I'm trying to decide which (or if) online service to go with, and this is a real issue to me. If it's going to take weeks to upload all the data, it would be nice to see them say something about how they're verifying that what they have is the same as what I have. The only provider I've come across that seems to address this is Acronis, with their blockchain technology in True Image 2017.
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  #35  
Old 05-22-2017, 07:35 AM
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I've been researching this. I have a mac, and I want a solution for both me and my husband.

We'll probably go with crashplan. It has pricing that makes sense for a household, and has a good suite of features, including backing up to a friend's space or a local drive if your own. It keeps lots of versions, which is a key feature if you are worried about ransomware. And I have several friends using it, so that's built-in user support. The chief downside is that it's slow. I did know people who have successfully restored from it, fwiw.

In second place right now is carbonite. If I only had one computer (or one person's data) to back up I think it would be in first place.
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  #36  
Old 05-23-2017, 11:37 AM
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I've been researching this. I have a mac, and I want a solution for both me and my husband.

We'll probably go with crashplan. It has pricing that makes sense for a household, and has a good suite of features, including backing up to a friend's space or a local drive if your own. It keeps lots of versions, which is a key feature if you are worried about ransomware. And I have several friends using it, so that's built-in user support. The chief downside is that it's slow. I did know people who have successfully restored from it, fwiw.

In second place right now is carbonite. If I only had one computer (or one person's data) to back up I think it would be in first place.
I'm test driving crashplan. Was impressed that it only took a little over 3 days to upload approx. 700 GB of data. Have not yet tested how long it takes to download a significant amount of data. Carbonite was a non-starter for us since you have to pay extra to get automatic backups of video files. There is no way I'm going to go through and manually tag every single video file to get them covered.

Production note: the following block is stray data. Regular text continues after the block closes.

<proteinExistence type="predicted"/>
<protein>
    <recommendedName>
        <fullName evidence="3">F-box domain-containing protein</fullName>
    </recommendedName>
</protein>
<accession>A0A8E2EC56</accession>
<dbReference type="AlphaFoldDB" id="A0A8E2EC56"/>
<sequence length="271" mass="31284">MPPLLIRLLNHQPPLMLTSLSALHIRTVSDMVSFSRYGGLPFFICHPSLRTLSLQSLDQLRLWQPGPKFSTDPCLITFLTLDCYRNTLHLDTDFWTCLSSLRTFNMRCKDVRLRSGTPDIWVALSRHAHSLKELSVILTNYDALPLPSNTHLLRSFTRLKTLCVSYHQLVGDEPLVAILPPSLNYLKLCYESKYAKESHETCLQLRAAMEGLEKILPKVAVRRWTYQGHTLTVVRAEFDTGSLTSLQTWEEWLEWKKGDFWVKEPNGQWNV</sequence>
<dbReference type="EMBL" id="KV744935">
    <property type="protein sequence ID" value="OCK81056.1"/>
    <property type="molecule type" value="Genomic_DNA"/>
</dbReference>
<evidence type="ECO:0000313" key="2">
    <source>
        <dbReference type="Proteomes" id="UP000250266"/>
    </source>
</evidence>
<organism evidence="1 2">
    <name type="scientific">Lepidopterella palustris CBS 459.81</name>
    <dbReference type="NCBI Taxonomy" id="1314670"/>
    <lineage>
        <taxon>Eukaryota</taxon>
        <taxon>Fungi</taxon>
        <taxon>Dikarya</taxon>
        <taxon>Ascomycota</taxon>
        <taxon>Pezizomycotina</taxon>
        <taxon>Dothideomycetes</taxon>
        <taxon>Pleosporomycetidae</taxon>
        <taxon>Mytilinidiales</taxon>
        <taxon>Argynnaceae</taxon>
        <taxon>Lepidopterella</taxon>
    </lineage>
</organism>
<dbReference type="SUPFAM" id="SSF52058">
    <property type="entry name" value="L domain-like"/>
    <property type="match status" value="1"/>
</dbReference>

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  #37  
Old 05-23-2017, 07:18 PM
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I've been using Crashplan for a while now (with more sensitive files encrypted, naturally).

I've never had a need to do a full restore (thank goodness), but I've had no issues with recovering entire directories that have been accidentally deleted/corrupted.

I will say that it took me about one year to upload 1.2TB of data...but I intentionally throttled bandwidth / limited hours of operation, so as to keep the pipe clear for other use.

If there were an Amazon cloud based solution that shifted control of security more into my court / was less high-profile than Crashplan, I'd make the switch, but I haven't been sufficiently motivated to do the research.
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  #38  
Old 05-23-2017, 08:56 PM
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If there were an Amazon cloud based solution that shifted control of security more into my court / was less high-profile than Crashplan, I'd make the switch, but I haven't been sufficiently motivated to do the research.
Check out Duplicati, open source backup software which can store to Amazon S3 (or Cloud Drive) and runs on Linux, Mac and Windows.